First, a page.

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The R&D and product development landscape: TSL

Mark Davies, director of products and technology, TSL explains why the shortage of components is still influencing R&D decisions, and why helping customers reduce power consumption is a key area of focus.

What impact has the pandemic and its continuing aftereffects had on the company’s approach to R&D and product development? 

The pandemic and its aftermath have influenced the approach of technology companies like TSL in terms of R&D and product development. The move to forced remote working required initial investment not usually associated with R&D. For example, the supply of laptops for R&D staff when everyone in the world urgently wanted to buy a laptop. The provision of remote access to engineers’ powerful computers, back at base, used for the design of FPGA’s (Field Programmable Gate Arrays) and software. We quickly embraced remote working for our R&D teams and continue to embrace the hybrid working model today. 

What are the biggest challenges you are facing in R&D and product development/deployment in the current landscape? 

The biggest challenge is the shortage of components. This started not long after the first lockdowns and is still influencing R&D decisions. The first consideration when designing a new product is: Can we secure a part at a cost-effective price, in the volumes we need for the life of the product? The second consideration is: Can we obtain the parts we need in the short term to produce and hence debug a prototype? However, this challenge has made us look at some new vendors, not traditionally considered, which can turn up new and innovative solutions. 

Where do you see the most opportune areas for innovation in your area of the market, and what tech/solutions will drive that development? 

We see a significant opportunity to help broadcasters become more sustainable and cut the cost of powering their data centres. Approaching regulations and directives will make this a business imperative.


In broadcast, you are using significant amounts of power in what the guidance and coming regulations will consider to be data centres. As a result, standards like ISO 30134-2 covering the power usage effectiveness (PUE) of data centres – specifically targeted around contributing to the UN’s sustainable development goals 9,11, 12 and 13 – will apply.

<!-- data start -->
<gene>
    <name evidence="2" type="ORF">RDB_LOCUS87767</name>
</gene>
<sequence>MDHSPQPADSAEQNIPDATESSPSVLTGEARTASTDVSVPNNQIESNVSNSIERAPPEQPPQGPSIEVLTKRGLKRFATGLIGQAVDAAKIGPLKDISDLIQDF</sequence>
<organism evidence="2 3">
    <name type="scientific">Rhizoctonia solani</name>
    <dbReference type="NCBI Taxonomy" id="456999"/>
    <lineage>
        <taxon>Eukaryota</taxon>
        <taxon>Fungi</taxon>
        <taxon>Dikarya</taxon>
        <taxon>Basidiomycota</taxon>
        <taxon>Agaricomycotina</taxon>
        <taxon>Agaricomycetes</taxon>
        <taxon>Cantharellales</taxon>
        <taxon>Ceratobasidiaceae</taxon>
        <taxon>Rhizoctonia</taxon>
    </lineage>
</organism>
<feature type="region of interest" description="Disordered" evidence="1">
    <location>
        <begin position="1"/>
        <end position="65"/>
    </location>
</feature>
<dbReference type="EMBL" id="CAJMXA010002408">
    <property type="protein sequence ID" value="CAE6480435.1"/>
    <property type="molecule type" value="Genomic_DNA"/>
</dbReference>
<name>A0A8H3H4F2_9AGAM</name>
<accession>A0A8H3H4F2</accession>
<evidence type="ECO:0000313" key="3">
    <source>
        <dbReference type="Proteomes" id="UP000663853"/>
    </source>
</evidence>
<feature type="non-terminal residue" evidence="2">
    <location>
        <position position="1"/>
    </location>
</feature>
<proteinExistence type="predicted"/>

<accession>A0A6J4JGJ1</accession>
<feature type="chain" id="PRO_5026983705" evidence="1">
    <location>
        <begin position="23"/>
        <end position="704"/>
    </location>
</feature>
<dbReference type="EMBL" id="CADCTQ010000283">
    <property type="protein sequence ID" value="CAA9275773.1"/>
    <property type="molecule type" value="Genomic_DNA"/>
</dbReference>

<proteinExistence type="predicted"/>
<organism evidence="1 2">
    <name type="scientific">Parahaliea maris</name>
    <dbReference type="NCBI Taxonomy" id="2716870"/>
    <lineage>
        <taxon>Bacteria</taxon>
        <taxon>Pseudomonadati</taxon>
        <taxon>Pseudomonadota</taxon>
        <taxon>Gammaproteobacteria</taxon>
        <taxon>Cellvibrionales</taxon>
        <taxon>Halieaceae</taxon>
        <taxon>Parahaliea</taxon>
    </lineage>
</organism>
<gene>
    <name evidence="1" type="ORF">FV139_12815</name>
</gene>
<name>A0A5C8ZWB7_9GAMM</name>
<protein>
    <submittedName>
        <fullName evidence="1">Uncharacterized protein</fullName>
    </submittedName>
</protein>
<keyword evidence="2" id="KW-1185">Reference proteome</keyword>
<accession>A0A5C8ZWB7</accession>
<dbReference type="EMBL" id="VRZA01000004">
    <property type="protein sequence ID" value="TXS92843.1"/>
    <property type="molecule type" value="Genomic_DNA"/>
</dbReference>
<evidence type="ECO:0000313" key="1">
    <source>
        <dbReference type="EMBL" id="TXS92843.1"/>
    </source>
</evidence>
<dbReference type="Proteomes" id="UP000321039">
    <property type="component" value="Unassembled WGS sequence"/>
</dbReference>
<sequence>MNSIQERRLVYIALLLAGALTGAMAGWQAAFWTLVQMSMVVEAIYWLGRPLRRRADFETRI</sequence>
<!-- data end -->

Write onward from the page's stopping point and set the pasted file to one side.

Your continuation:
The combination of intelligent PDU’s (Power Distribution Units) and InSite offers a solution to reduce power consumption. TSL PDU’s allow customers to effectively measure power consumption. To make a change to something, you first must measure it. This is where TSL PDU’s become a vital part of your infrastructure. 

What are you working on currently that excites you as a product team?

We are excited to introduce redundancy to our TallyMan product line, helping broadcasters ensure continuity of broadcasting operations. In the dynamic world of live broadcasting, technical failures or network disruptions can have severe consequences, leading to downtime, loss of viewership and SLA penalties. TM1-Redundancy provides backup systems and failover mechanisms that automatically switch to a redundant control processor in the event of a failure. This guarantees seamless continuity of the broadcast, preventing on-air disruptions and maintaining audience engagement. By minimising downtime and maintaining reliability, redundancy control products help broadcasters deliver consistent and high-quality content, safeguarding their reputation and maximising audience satisfaction.